The purpose of the thyroid gland, located in the neck, is to produce the thyroid hormone that helps regulate our metabolism. Occasionally it produces too much thyroid hormone or too little. Imbalance in either direction can cause eye and vision problems. The precise cause of thyroid eye disease, which may be very variable in its manifestations, remains a mystery.
A staring appearance and dry eyes are often the first symptoms. Early signs include swelling of the eyelids and tissues around the eye. The eyes can become red and the membrane overlying the white of the eye may swell giving a “jelly-like” appearance above the lower eyelids. Swelling of the normal fat surrounding the eye and the eye muscles can push the eye forward creating a protrusion of the eye.
Once an overactive thyroid gland is suspected, the thyroid function must be evaluated and appropriately treated. The eye disease may continue to progress after the thyroid function has been treated. Any residual eye problems should be followed and, if necessary, treated by an ophthalmologist with expertise in this field.
Treatment should be considered as being in two phases. The first phase involves treating the active eye disease. The active period, which usually lasts two or more years, requires careful monitoring until stable. The second phase involves correcting unacceptable permanent changes that persist following the stabilisation of the active phase.
With rare exceptions surgery for thyroid eye disease is performed in the following sequence (although not every stage is required):
- Orbital decompression
- Eye muscle (strabismus) surgery
- Eyelid repositioning surgery
An orbital decompression is a surgical procedure undertaken to create more space in the orbit. This operation is performed to create more room in the eye socket and is usually performed as part of the management of thyroid eye disease. There are a number of indications that will point to the need for this surgery:
- To relieve compression of the optic nerve by swollen muscles at the apex of the orbit where there is a confined space. This is referred to as dysthyroid optic neuropathy. An orbital decompression may be considered as the main management of this problem or it may be used for patients in whom alternative treatments e.g. steroids, radiotherapy have failed or have caused intolerable side effects.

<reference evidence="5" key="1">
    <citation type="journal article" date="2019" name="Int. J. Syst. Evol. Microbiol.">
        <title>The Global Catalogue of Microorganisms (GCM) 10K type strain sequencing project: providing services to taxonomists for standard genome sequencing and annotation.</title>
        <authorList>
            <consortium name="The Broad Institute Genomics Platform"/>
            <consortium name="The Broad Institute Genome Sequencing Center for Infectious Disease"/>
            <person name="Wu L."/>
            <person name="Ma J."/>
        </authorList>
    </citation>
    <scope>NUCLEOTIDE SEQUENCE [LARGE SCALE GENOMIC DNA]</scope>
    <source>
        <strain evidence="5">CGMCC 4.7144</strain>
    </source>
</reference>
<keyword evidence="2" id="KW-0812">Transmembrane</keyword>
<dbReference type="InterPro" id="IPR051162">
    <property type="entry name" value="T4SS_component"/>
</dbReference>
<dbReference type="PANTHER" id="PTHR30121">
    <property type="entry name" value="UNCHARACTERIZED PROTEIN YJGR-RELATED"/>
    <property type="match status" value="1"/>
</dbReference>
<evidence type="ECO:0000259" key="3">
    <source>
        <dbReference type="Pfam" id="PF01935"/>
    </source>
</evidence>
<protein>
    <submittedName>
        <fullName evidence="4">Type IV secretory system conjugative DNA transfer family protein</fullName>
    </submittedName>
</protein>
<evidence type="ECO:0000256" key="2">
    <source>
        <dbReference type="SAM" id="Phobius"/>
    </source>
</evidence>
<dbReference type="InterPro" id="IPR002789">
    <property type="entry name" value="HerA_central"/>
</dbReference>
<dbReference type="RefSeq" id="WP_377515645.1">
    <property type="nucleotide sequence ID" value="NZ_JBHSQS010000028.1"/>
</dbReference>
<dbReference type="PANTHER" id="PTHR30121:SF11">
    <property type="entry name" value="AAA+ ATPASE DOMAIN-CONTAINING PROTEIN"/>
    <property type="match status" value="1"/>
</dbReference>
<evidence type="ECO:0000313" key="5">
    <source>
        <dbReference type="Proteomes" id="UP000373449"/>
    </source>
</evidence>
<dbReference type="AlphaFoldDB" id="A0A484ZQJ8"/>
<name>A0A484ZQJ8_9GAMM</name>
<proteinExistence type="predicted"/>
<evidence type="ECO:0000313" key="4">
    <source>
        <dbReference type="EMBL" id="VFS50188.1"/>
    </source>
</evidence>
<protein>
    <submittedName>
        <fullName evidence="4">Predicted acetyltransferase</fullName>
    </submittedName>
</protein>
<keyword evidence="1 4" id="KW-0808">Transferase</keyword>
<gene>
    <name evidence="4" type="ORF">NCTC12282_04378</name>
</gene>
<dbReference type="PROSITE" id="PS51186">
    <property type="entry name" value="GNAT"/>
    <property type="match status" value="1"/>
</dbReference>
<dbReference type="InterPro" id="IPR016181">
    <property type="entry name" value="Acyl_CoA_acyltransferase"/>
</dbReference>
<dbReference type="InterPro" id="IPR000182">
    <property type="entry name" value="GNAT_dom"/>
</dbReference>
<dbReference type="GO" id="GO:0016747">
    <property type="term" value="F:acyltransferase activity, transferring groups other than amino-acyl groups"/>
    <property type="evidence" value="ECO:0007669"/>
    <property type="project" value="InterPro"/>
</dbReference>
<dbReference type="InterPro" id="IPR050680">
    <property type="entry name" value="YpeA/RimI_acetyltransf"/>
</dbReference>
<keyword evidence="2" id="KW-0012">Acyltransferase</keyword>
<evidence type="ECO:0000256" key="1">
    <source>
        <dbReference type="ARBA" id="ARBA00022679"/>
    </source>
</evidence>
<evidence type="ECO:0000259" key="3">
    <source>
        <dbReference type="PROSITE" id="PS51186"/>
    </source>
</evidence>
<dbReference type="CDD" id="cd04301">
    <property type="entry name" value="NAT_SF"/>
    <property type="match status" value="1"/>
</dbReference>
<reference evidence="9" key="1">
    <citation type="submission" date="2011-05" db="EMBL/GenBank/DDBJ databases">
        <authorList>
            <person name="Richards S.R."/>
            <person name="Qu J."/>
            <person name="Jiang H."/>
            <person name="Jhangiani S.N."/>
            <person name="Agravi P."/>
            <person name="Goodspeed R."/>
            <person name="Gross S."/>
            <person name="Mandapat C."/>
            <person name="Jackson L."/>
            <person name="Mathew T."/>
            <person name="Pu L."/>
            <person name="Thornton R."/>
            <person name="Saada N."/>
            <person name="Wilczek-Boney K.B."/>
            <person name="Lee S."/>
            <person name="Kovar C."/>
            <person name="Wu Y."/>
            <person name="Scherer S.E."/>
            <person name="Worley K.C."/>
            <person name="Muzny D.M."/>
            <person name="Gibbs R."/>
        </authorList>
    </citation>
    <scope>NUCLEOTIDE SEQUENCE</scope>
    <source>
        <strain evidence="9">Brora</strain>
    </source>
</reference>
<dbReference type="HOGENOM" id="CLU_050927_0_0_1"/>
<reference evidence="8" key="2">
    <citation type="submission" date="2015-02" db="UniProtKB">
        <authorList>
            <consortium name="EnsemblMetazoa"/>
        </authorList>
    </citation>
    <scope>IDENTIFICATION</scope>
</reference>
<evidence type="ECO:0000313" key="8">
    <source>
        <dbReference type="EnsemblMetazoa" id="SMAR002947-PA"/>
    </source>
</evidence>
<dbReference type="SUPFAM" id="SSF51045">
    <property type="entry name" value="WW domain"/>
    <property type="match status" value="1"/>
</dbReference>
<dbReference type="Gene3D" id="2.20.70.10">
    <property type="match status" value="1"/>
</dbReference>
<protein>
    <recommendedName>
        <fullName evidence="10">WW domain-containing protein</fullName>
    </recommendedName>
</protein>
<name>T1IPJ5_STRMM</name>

- To improve the cosmetic appearance of protrusive eyes.
A patient with ‘burnt out’ thyroid eye disease
The appearance following a bilateral orbital decompression and a lower lid transconjunctival blepharoplasty with fat repositioning
- To relieve corneal exposure. A situation where the cornea is exposed due to severe proptosis (protrusion of the eye) with poor closure of the eye resulting in drying of the cornea and even ulceration in advanced cases.
- Constant aching orbital pain due to congestion of the orbital tissues which can be relieved by a decompression procedure.
- The distressing situation where the eyes are so protrusive that they may prolapse out of the orbit especially on attempting to look up. The eyelids may close behind the eye.
- In some patients whose eyes are quite protrusive, the eyes may become more protrusive following eye muscle surgery to improve double vision. In such patients a decompression operation may be considered desirable prior to such eye muscle surgery.
- In some patients, a satisfactory result cannot be obtained by eyelid lengthening procedures alone as extreme protrusion of the eyes is the main cause of the lid retraction. Such patients require an orbital decompression.
Orbital decompression surgery is also being requested more and more frequently to improve the cosmetic appearance of patients as the surgical results and safety of the surgery have improved considerably over recent years. Most orbital surgeons would regard such surgery as rehabilitative (as opposed to “cosmetic”) with an attempt being made to restore a patient’s appearance to that which existed prior to the onset of this disease process. However, such goals are rarely achieved completely and expectations need to be realistic. This surgery is usually performed under general anaesthesia with an overnight stay in hospital. It can be performed on one side initially and then on the other 2-3 weeks later, or it may be undertaken on both sides under the same anaesthetic.